05589617

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05589617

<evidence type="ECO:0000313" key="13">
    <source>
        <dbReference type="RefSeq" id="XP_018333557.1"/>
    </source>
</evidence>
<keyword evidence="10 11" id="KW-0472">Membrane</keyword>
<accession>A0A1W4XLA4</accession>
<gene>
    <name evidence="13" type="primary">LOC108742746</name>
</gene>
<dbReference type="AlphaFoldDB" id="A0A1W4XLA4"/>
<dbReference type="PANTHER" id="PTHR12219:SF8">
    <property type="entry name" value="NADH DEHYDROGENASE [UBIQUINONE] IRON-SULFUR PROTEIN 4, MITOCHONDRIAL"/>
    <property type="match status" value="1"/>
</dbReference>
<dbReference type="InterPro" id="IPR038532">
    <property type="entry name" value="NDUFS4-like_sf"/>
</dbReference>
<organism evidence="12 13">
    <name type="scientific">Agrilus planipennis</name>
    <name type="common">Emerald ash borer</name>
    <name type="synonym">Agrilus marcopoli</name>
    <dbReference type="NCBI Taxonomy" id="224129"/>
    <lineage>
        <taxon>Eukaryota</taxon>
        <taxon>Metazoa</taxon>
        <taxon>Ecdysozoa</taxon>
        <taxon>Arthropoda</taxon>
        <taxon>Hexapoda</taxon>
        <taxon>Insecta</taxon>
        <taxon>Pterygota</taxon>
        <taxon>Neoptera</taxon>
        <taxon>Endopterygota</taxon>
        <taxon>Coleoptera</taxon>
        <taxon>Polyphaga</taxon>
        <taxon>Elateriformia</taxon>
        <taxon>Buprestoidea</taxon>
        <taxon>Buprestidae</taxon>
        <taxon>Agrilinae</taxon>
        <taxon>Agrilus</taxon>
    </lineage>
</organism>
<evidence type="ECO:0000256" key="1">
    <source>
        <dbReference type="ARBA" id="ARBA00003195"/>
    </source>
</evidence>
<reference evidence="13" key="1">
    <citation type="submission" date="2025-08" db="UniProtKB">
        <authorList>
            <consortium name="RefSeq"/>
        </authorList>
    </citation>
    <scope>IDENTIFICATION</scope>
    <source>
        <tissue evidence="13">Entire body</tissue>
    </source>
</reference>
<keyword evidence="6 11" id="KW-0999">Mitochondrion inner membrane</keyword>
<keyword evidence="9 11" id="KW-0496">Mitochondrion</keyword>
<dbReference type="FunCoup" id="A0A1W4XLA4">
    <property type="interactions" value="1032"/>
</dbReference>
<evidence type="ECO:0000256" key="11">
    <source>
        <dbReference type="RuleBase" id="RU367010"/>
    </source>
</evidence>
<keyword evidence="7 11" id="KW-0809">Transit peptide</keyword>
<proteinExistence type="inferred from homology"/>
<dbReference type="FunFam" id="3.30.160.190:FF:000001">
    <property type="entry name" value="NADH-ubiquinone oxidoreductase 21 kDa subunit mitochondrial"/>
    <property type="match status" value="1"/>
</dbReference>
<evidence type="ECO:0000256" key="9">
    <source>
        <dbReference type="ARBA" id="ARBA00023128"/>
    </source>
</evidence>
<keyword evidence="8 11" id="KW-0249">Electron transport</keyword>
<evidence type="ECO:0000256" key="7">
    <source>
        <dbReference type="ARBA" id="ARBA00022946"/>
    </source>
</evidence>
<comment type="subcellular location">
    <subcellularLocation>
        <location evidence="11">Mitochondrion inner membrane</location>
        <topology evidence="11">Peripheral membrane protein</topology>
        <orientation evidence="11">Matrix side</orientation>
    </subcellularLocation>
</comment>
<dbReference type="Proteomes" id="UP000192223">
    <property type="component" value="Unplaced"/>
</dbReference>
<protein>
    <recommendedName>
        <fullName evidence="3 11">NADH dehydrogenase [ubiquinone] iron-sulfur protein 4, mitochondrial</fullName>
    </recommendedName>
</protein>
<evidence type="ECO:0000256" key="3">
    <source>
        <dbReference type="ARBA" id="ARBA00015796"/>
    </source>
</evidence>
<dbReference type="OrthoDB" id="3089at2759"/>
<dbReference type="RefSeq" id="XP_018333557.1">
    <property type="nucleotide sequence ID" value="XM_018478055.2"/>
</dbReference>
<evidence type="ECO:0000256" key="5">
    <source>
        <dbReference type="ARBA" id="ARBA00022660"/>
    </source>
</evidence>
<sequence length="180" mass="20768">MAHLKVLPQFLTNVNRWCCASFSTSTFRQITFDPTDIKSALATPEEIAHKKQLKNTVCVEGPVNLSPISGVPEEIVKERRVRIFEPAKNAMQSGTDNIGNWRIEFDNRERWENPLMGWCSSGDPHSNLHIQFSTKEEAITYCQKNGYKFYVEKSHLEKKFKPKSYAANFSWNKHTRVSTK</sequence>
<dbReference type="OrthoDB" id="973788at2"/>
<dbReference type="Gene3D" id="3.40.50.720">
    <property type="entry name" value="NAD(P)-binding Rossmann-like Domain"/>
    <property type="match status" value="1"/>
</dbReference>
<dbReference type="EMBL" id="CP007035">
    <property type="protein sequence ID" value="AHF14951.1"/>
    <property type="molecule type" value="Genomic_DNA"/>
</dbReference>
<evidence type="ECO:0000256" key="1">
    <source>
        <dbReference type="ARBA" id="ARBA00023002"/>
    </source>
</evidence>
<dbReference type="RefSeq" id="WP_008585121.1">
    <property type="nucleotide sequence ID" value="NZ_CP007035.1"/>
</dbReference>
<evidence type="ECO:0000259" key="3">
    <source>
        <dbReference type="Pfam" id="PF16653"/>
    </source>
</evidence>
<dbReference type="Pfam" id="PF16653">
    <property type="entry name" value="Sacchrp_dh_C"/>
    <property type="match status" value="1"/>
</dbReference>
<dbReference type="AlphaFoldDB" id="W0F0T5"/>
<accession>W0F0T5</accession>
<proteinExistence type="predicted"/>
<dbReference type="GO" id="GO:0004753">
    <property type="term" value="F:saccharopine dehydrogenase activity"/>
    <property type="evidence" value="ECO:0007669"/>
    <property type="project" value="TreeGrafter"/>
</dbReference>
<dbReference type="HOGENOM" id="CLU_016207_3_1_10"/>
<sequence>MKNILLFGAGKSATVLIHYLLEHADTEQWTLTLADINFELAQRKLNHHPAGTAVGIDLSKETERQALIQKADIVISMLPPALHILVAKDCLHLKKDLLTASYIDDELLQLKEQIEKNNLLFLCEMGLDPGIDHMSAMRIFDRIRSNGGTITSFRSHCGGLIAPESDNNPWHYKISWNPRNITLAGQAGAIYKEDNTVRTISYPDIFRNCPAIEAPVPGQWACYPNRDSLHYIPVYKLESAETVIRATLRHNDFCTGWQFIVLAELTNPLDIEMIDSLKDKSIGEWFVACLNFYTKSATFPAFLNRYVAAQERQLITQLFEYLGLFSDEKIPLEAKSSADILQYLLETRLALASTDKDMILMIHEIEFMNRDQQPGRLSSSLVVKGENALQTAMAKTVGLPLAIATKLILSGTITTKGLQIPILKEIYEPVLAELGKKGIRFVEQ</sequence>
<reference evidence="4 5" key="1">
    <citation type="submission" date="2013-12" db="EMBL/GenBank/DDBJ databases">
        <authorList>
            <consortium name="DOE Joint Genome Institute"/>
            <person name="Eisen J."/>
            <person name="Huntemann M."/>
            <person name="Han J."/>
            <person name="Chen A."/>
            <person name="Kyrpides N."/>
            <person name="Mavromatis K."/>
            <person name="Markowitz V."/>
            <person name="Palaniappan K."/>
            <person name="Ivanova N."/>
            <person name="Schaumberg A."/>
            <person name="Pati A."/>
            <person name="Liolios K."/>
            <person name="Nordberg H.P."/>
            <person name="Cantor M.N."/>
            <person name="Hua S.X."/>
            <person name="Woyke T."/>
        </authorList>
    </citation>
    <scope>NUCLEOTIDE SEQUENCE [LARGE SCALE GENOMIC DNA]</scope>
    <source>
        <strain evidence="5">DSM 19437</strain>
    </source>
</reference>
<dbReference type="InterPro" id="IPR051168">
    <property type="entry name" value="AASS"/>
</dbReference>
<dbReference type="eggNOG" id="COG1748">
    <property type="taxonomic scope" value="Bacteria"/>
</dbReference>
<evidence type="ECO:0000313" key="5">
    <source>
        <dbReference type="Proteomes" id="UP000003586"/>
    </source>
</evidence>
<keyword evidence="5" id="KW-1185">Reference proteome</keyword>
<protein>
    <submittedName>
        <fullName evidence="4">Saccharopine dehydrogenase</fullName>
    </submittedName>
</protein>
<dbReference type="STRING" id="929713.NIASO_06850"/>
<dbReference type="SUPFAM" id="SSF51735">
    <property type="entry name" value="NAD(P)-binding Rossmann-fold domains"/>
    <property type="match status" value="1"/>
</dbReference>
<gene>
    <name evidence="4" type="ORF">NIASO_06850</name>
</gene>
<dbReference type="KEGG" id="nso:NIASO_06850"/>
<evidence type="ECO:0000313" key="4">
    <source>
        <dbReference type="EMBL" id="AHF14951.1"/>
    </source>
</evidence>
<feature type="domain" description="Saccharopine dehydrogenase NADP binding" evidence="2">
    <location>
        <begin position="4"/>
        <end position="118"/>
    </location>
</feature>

1. 1. 1 Abstract — The emerging clean-energy smart grid environment in the electric power sector has necessitated that related educational programs evolve to meet the needs of students, faculty, and employers alike. In order to prepare the next generation of power engineering professionals to meet the challenges ahead in the electric power sector, a new curriculum must be developed that includes core power engineering principals coupled with emerging aspects of smart grid technologies and clean energy integration. Such curriculum also needs to consider not only the end-use side of the power system within the smart grid definition, such as smart metering, communications and demand response aspects, but also other key enabling technologies throughout the whole transmission and distribution system and the entire energy supply chain. These include areas such as energy storage technologies, advanced power electronics at the transmission and distribution levels, networked control systems, automation, renewable and alternative energy systems integration, system optimization, real- time control, and other related topics. In addition, the evolution of power programs and curriculum in this emerging area must take into account significant input from industry constituents engaged in the manufacturing, implementation, operation, and maintenance of the new smart grid technologies and systems. By working collaboratively with industry to meet future employer needs, programs with newly developed course offerings will be able to better prepare students and existing professionals alike for the rapidly growing clean-energy, smart grid environment. This paper will provide an overview of a potential model for program structures and course developments in this critical area, including examples of initiatives already being developed and deployed. I. INTRODUCTION Part of the American Recovery and Reinvestment Act is focused on building, operating, and maintaining a modern electricity delivery system, with the evolution toward a future clean-energy smart grid infrastructure, as illustrated below in Figure 1. In order to achieve this goal, it is necessary to establish and to begin implementing smart grid education models that take into account traditional core principals of power engineering education, while at the same time introducing new and relevant principles and courses for a modernized program curriculum. Gregory F. Reed and William E. Stanchina are with the Department of Electrical and Computer Engineering in the Swanson School of Engineering at the University of Pittsburgh, 348 Benedum Engineering Hall, Pittsburgh PA 15261. (email: reed5@pitt.edu ; wes25@pitt.edu ) Such programs will need to immediately address industry needs over the next five-to-ten years, in order to train the ‘next generation’ of the electric power workforce. This workforce needs to be trained with both a solid technical background and the innovativeness to address national energy-related challenges, and in turn provide global leadership in this sector. One model that would work towards achieving many of these goals is based on a post- baccalaureate certificate program in electric power engineering, with a focus on clean-energy smart grid technologies, principles, and systems integration. “Smart Grid” Technologies - Control, Commun. Automation, Prot. Figure 1. Smart Grid Technology Integration for Enhanced Energy Efficiency and Clean Energy Integration II. BACKGROUND At the University of Pittsburgh’s Swanson School of Engineering, post-baccalaureate engineering certificate programs in the areas of nuclear engineering and civil engineering have been highly successful in meeting similar education and workforce development goals. Based on these experiences, the concept for a post-baccalaureate certificate program is considered here as a model for modern curriculum development in electric power engineering. There exists a critical need for such a program and other workforce development initiatives in the electric power sector, as highlighted in the IEEE PES Power and Energy Engineering Workforce Collaborative Action Plan of 2009 [1]. Based on the findings in the Collaborative Action Plan report, it is necessary to not only increase undergraduate student programs at the university level in electric power, but Smart Grid Education Models for Modern Electric Power System Engineering Curriculum Gregory F. Reed, Member, IEEE; William E. Stanchina, Member, IEEE 978-1-4244-6551-4/10/$26.00 ©2010 IEEE